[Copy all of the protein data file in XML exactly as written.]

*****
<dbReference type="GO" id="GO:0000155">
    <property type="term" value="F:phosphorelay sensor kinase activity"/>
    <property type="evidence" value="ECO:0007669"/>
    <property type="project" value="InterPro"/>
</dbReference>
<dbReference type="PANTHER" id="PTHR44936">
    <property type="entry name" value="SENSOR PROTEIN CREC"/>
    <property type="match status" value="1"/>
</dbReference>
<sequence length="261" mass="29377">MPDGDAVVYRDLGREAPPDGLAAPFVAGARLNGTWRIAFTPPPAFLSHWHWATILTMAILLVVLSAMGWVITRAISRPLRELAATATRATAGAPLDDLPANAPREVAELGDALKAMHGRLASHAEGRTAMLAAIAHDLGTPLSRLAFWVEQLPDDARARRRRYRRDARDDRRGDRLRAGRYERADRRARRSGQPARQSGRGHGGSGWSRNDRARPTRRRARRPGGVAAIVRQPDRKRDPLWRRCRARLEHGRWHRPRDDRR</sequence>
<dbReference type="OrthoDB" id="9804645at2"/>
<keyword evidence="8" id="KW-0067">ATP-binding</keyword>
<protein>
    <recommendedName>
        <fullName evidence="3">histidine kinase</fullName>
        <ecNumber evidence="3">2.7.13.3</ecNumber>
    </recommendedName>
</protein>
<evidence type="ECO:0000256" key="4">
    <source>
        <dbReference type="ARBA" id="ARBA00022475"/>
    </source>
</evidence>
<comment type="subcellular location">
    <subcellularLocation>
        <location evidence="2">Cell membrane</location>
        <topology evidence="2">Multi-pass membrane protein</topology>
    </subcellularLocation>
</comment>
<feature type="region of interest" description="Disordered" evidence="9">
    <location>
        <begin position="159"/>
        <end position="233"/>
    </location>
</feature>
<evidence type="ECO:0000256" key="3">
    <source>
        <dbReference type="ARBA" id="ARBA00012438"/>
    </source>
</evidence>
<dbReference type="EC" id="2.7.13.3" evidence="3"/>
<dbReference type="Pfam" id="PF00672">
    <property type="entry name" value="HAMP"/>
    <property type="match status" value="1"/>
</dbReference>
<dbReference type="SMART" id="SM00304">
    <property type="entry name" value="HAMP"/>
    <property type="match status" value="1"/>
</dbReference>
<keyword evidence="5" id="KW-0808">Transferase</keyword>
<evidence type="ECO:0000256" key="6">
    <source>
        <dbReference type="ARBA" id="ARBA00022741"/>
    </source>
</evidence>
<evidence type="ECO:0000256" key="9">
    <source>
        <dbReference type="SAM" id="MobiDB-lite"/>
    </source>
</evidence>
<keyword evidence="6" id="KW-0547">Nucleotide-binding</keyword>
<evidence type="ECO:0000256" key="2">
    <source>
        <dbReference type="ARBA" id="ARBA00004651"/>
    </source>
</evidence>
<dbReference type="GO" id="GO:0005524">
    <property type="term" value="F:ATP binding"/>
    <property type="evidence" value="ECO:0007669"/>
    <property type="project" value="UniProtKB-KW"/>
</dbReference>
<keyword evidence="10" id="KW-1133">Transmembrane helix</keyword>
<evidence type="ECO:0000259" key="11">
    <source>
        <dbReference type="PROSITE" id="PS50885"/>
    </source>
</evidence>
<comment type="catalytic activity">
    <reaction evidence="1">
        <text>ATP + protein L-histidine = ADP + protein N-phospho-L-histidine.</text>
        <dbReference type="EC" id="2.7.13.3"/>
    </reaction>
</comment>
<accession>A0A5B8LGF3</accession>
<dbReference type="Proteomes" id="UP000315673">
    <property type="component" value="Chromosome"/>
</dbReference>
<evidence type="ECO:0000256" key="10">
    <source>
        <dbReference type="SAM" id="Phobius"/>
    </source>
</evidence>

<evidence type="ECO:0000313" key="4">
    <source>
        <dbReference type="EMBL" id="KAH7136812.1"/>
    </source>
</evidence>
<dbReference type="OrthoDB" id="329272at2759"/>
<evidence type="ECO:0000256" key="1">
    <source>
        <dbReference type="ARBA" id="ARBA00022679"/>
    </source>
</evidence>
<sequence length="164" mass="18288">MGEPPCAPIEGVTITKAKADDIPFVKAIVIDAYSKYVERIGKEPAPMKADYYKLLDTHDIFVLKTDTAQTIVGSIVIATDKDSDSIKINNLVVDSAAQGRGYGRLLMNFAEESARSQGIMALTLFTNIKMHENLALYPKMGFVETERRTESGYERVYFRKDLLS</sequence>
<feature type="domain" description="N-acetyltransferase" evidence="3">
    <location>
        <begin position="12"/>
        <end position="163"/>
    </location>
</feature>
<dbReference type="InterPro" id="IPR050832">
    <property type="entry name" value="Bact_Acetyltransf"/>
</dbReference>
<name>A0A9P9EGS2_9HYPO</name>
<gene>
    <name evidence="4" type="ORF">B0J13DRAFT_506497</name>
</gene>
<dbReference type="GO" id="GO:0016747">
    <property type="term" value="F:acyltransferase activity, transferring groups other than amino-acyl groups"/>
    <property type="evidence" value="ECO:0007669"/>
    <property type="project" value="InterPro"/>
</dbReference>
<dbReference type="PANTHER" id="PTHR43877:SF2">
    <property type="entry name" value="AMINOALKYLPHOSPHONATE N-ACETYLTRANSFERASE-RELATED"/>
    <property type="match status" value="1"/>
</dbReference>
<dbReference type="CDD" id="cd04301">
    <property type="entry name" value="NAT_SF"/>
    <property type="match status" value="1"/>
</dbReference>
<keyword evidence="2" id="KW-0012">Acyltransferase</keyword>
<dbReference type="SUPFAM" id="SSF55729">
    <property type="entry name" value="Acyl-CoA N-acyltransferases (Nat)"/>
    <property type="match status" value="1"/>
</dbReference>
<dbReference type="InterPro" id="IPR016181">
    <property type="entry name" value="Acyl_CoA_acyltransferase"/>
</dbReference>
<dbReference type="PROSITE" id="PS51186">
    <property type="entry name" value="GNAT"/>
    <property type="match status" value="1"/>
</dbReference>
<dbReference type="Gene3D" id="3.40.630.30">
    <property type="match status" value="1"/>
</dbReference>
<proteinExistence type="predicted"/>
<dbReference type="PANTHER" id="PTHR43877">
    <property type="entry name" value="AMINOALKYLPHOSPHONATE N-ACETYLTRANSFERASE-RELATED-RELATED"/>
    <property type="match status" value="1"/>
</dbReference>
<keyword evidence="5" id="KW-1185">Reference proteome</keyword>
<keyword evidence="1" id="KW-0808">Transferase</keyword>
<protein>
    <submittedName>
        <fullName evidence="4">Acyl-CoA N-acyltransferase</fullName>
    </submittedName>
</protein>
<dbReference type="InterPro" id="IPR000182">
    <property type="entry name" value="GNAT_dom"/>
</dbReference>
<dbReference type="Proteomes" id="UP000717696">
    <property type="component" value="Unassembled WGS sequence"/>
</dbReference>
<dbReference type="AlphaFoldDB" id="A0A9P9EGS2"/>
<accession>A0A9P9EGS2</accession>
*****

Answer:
<dbReference type="GO" id="GO:0000155">
    <property type="term" value="F:phosphorelay sensor kinase activity"/>
    <property type="evidence" value="ECO:0007669"/>
    <property type="project" value="InterPro"/>
</dbReference>
<dbReference type="PANTHER" id="PTHR44936">
    <property type="entry name" value="SENSOR PROTEIN CREC"/>
    <property type="match status" value="1"/>
</dbReference>
<sequence length="261" mass="29377">MPDGDAVVYRDLGREAPPDGLAAPFVAGARLNGTWRIAFTPPPAFLSHWHWATILTMAILLVVLSAMGWVITRAISRPLRELAATATRATAGAPLDDLPANAPREVAELGDALKAMHGRLASHAEGRTAMLAAIAHDLGTPLSRLAFWVEQLPDDARARRRRYRRDARDDRRGDRLRAGRYERADRRARRSGQPARQSGRGHGGSGWSRNDRARPTRRRARRPGGVAAIVRQPDRKRDPLWRRCRARLEHGRWHRPRDDRR</sequence>
<dbReference type="OrthoDB" id="9804645at2"/>
<keyword evidence="8" id="KW-0067">ATP-binding</keyword>
<protein>
    <recommendedName>
        <fullName evidence="3">histidine kinase</fullName>
        <ecNumber evidence="3">2.7.13.3</ecNumber>
    </recommendedName>
</protein>
<evidence type="ECO:0000256" key="4">
    <source>
        <dbReference type="ARBA" id="ARBA00022475"/>
    </source>
</evidence>
<comment type="subcellular location">
    <subcellularLocation>
        <location evidence="2">Cell membrane</location>
        <topology evidence="2">Multi-pass membrane protein</topology>
    </subcellularLocation>
</comment>
<feature type="region of interest" description="Disordered" evidence="9">
    <location>
        <begin position="159"/>
        <end position="233"/>
    </location>
</feature>
<evidence type="ECO:0000256" key="3">
    <source>
        <dbReference type="ARBA" id="ARBA00012438"/>
    </source>
</evidence>
<dbReference type="EC" id="2.7.13.3" evidence="3"/>
<dbReference type="Pfam" id="PF00672">
    <property type="entry name" value="HAMP"/>
    <property type="match status" value="1"/>
</dbReference>
<dbReference type="SMART" id="SM00304">
    <property type="entry name" value="HAMP"/>
    <property type="match status" value="1"/>
</dbReference>
<keyword evidence="5" id="KW-0808">Transferase</keyword>
<evidence type="ECO:0000256" key="6">
    <source>
        <dbReference type="ARBA" id="ARBA00022741"/>
    </source>
</evidence>
<evidence type="ECO:0000256" key="9">
    <source>
        <dbReference type="SAM" id="MobiDB-lite"/>
    </source>
</evidence>
<keyword evidence="6" id="KW-0547">Nucleotide-binding</keyword>
<evidence type="ECO:0000256" key="2">
    <source>
        <dbReference type="ARBA" id="ARBA00004651"/>
    </source>
</evidence>
<dbReference type="GO" id="GO:0005524">
    <property type="term" value="F:ATP binding"/>
    <property type="evidence" value="ECO:0007669"/>
    <property type="project" value="UniProtKB-KW"/>
</dbReference>
<keyword evidence="10" id="KW-1133">Transmembrane helix</keyword>
<evidence type="ECO:0000259" key="11">
    <source>
        <dbReference type="PROSITE" id="PS50885"/>
    </source>
</evidence>
<comment type="catalytic activity">
    <reaction evidence="1">
        <text>ATP + protein L-histidine = ADP + protein N-phospho-L-histidine.</text>
        <dbReference type="EC" id="2.7.13.3"/>
    </reaction>
</comment>
<accession>A0A5B8LGF3</accession>
<dbReference type="Proteomes" id="UP000315673">
    <property type="component" value="Chromosome"/>
</dbReference>
<evidence type="ECO:0000256" key="10">
    <source>
        <dbReference type="SAM" id="Phobius"/>
    </source>
</evidence>

<evidence type="ECO:0000313" key="4">
    <source>
        <dbReference type="EMBL" id="KAH7136812.1"/>
    </source>
</evidence>
<dbReference type="OrthoDB" id="329272at2759"/>
<evidence type="ECO:0000256" key="1">
    <source>
        <dbReference type="ARBA" id="ARBA00022679"/>
    </source>
</evidence>
<sequence length="164" mass="18288">MGEPPCAPIEGVTITKAKADDIPFVKAIVIDAYSKYVERIGKEPAPMKADYYKLLDTHDIFVLKTDTAQTIVGSIVIATDKDSDSIKINNLVVDSAAQGRGYGRLLMNFAEESARSQGIMALTLFTNIKMHENLALYPKMGFVETERRTESGYERVYFRKDLLS</sequence>
<feature type="domain" description="N-acetyltransferase" evidence="3">
    <location>
        <begin position="12"/>
        <end position="163"/>
    </location>
</feature>
<dbReference type="InterPro" id="IPR050832">
    <property type="entry name" value="Bact_Acetyltransf"/>
</dbReference>
<name>A0A9P9EGS2_9HYPO</name>
<gene>
    <name evidence="4" type="ORF">B0J13DRAFT_506497</name>
</gene>
<dbReference type="GO" id="GO:0016747">
    <property type="term" value="F:acyltransferase activity, transferring groups other than amino-acyl groups"/>
    <property type="evidence" value="ECO:0007669"/>
    <property type="project" value="InterPro"/>
</dbReference>
<dbReference type="PANTHER" id="PTHR43877:SF2">
    <property type="entry name" value="AMINOALKYLPHOSPHONATE N-ACETYLTRANSFERASE-RELATED"/>
    <property type="match status" value="1"/>
</dbReference>
<dbReference type="CDD" id="cd04301">
    <property type="entry name" value="NAT_SF"/>
    <property type="match status" value="1"/>
</dbReference>
<keyword evidence="2" id="KW-0012">Acyltransferase</keyword>
<dbReference type="SUPFAM" id="SSF55729">
    <property type="entry name" value="Acyl-CoA N-acyltransferases (Nat)"/>
    <property type="match status" value="1"/>
</dbReference>
<dbReference type="InterPro" id="IPR016181">
    <property type="entry name" value="Acyl_CoA_acyltransferase"/>
</dbReference>
<dbReference type="PROSITE" id="PS51186">
    <property type="entry name" value="GNAT"/>
    <property type="match status" value="1"/>
</dbReference>
<dbReference type="Gene3D" id="3.40.630.30">
    <property type="match status" value="1"/>
</dbReference>
<proteinExistence type="predicted"/>
<dbReference type="PANTHER" id="PTHR43877">
    <property type="entry name" value="AMINOALKYLPHOSPHONATE N-ACETYLTRANSFERASE-RELATED-RELATED"/>
    <property type="match status" value="1"/>
</dbReference>
<keyword evidence="5" id="KW-1185">Reference proteome</keyword>
<keyword evidence="1" id="KW-0808">Transferase</keyword>
<protein>
    <submittedName>
        <fullName evidence="4">Acyl-CoA N-acyltransferase</fullName>
    </submittedName>
</protein>
<dbReference type="InterPro" id="IPR000182">
    <property type="entry name" value="GNAT_dom"/>
</dbReference>
<dbReference type="Proteomes" id="UP000717696">
    <property type="component" value="Unassembled WGS sequence"/>
</dbReference>
<dbReference type="AlphaFoldDB" id="A0A9P9EGS2"/>
<accession>A0A9P9EGS2</accession>